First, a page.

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ARTICLE_DATE October, 25 2010 00:01:00
ARTICLE_DATE_STR 20101025
ARTICLE_DESCRIPTION <img title=" " hspace="4" alt=" " vspace="1" align="left" width="56" height="75" src="/lochist/userfiles/images/resized/dallas_21793_lg[1]_56x75.gif" />The Springfield Republican claimed that &quot;Evil Spirits&quot; were stalking Springfield and Greene County.
ARTICLE_ID 1111
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ARTICLE_TEXT <p><img title=" " hspace="4" alt=" " vspace="1" align="left" width="168" height="225" src="/lochist/userfiles/images/resized/dallas_21793_lg[1]_168x225.gif" />From the <b>Springfield Republican</b>, October 31, 1909, page 5.</p> <p><b>Evil Spirits Stalk</b><br /> Young America observes Hallowee&rsquo;en with usual pranks.<br /> &nbsp;<br /> Hollowe&rsquo;en, which falls on Sunday but was celebrated by Young America last night, passed off with but little mischief on the part of boys and men who love to play their pranks on this particular night of the year.&nbsp; Six extra patrolmen were put on duty by Chief of Police Loveless.&nbsp; Four of these were mounted and looked after the outskirts of the city.&nbsp; They reported a few pranks of mischievous boys but nothing of a serious nature.&nbsp; Some arrests were made but in most instances, the boys were turned loose when they had repaired the slight damage they had done.<br /> &nbsp;<br /> Special Patrolmen Seigel, Dillard and Guy Rainey who patrolled the southwestern portions of the outer districts of the city on horses caught two boys on South Campbell Street near the grocery of E. L. Harris at 821 South Campbell Street.&nbsp; The boys tore down a sign at the store.&nbsp; The officers captured the lads and took them before Mr. Harris who told them if they would disband and go home, he would not prosecute them but if he saw them on the streets any more that night he would swear out a warrant for the entire crowd.<br /> <br /> Several buggies were reported in the streets.&nbsp; A few gates were spirited from their rightful locations to some other part of the city and put to uses for which they were never intended.&nbsp; A few crossings were torn from their moorings and placed in the gutters instead of across the openings.<br /> <br /> All in all the night was considered exceptionally quiet.&nbsp; It is thought that but little damage was done to property in the city.&nbsp; Many of the people of the city employed men to watch their properties and residences last night to prevent the destruction of their property.&nbsp; These men were given power to arrest intruders and disturbers.</p>
ARTICLE_TITLE Hallowee'en 1909
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Local History

Hallowee'en 1909

 From the Springfield Republican, October 31, 1909, page 5.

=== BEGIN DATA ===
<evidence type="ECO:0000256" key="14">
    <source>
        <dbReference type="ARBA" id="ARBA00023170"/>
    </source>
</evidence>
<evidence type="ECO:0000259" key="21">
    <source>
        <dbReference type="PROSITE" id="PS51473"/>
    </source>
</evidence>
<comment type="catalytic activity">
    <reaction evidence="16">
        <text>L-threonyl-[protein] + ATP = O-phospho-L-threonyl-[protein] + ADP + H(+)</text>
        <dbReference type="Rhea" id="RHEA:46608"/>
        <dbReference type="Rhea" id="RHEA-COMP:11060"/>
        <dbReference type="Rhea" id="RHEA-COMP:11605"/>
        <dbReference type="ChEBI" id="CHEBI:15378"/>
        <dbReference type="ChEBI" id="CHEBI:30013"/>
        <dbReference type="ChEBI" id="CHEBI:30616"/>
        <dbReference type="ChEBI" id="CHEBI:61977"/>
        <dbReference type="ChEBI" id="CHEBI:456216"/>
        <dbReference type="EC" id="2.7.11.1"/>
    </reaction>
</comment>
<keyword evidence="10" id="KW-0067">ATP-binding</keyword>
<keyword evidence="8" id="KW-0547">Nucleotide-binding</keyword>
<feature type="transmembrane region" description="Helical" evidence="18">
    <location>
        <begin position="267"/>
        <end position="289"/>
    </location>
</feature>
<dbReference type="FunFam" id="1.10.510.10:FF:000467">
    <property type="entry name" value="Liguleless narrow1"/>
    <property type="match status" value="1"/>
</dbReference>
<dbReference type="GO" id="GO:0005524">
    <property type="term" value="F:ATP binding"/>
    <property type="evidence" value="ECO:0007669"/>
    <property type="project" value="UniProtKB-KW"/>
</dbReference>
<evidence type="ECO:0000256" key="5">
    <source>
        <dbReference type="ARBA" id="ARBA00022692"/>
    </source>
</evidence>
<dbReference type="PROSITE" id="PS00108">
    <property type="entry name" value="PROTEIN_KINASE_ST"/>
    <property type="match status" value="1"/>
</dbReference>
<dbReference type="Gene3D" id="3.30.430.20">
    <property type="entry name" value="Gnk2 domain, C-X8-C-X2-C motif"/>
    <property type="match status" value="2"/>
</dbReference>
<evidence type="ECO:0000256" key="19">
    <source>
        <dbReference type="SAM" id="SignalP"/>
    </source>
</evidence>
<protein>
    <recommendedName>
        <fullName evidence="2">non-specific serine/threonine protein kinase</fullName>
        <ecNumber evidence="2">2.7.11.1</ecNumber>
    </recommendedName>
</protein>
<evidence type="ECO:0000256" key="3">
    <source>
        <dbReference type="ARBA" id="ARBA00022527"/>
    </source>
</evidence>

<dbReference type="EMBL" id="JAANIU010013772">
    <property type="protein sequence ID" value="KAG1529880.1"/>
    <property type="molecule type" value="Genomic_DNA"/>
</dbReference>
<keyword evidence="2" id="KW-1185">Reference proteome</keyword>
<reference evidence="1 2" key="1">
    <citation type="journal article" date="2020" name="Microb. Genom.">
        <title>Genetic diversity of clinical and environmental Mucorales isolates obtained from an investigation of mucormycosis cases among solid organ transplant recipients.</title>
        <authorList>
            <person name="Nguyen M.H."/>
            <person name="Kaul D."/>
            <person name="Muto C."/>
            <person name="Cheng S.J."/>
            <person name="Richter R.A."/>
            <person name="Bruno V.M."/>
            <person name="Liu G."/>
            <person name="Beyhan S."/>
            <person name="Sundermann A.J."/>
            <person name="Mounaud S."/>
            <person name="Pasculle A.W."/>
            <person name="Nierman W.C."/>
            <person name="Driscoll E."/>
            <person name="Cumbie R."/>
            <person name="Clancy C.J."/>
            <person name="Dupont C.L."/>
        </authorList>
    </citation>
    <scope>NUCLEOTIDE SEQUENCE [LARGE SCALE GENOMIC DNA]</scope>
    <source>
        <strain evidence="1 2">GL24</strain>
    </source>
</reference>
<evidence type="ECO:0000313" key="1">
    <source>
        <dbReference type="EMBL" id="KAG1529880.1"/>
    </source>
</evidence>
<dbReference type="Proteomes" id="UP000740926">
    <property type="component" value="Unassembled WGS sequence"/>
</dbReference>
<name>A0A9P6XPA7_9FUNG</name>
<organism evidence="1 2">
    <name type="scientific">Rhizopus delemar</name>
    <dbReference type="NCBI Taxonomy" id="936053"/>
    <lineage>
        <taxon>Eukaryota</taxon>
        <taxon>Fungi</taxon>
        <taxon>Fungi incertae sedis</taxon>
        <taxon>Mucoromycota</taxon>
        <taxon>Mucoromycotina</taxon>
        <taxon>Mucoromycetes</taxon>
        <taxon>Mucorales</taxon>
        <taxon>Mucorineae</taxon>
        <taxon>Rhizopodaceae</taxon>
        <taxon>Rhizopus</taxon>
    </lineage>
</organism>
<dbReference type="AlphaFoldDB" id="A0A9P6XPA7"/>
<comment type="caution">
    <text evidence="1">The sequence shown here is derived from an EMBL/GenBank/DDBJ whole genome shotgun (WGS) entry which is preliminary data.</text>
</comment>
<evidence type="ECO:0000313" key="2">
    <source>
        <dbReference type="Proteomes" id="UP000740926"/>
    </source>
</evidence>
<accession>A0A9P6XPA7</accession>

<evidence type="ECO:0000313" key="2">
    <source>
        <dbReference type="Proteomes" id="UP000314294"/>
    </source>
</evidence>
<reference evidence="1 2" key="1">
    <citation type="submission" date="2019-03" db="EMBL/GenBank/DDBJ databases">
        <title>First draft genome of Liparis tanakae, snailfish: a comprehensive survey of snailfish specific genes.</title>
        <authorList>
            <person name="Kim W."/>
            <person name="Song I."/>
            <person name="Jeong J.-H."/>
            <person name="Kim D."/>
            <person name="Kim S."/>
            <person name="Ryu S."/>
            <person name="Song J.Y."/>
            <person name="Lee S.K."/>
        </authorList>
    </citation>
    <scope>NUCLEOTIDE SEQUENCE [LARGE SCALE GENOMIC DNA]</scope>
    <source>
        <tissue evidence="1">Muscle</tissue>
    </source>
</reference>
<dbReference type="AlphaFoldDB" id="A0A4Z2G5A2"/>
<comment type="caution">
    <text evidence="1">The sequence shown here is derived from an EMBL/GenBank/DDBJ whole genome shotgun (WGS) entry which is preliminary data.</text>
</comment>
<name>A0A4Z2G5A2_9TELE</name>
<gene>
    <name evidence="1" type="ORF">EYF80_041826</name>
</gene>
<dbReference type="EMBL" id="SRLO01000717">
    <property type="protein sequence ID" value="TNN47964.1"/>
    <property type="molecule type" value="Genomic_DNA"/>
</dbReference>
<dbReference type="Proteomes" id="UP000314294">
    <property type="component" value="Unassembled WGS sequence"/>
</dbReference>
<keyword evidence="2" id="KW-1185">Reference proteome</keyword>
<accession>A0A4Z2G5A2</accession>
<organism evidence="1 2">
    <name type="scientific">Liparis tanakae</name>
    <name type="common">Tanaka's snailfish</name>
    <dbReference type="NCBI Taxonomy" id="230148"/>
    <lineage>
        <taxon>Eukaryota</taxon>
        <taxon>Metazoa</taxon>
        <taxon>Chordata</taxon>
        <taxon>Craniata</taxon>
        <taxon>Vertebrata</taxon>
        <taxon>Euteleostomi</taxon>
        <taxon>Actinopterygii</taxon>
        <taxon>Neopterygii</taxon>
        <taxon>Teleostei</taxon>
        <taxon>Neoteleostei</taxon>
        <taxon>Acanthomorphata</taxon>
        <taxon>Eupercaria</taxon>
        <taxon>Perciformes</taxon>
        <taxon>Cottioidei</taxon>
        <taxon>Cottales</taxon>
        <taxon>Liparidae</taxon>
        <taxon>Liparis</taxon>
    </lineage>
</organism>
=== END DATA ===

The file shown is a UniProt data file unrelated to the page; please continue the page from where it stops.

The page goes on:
Evil Spirits Stalk
Young America observes Hallowee’en with usual pranks.
 
Hollowe’en, which falls on Sunday but was celebrated by Young America last night, passed off with but little mischief on the part of boys and men who love to play their pranks on this particular night of the year.  Six extra patrolmen were put on duty by Chief of Police Loveless.  Four of these were mounted and looked after the outskirts of the city.  They reported a few pranks of mischievous boys but nothing of a serious nature.  Some arrests were made but in most instances, the boys were turned loose when they had repaired the slight damage they had done.
 
Special Patrolmen Seigel, Dillard and Guy Rainey who patrolled the southwestern portions of the outer districts of the city on horses caught two boys on South Campbell Street near the grocery of E. L. Harris at 821 South Campbell Street.  The boys tore down a sign at the store.  The officers captured the lads and took them before Mr. Harris who told them if they would disband and go home, he would not prosecute them but if he saw them on the streets any more that night he would swear out a warrant for the entire crowd.

Several buggies were reported in the streets.  A few gates were spirited from their rightful locations to some other part of the city and put to uses for which they were never intended.  A few crossings were torn from their moorings and placed in the gutters instead of across the openings.

All in all the night was considered exceptionally quiet.  It is thought that but little damage was done to property in the city.  Many of the people of the city employed men to watch their properties and residences last night to prevent the destruction of their property.  These men were given power to arrest intruders and disturbers.


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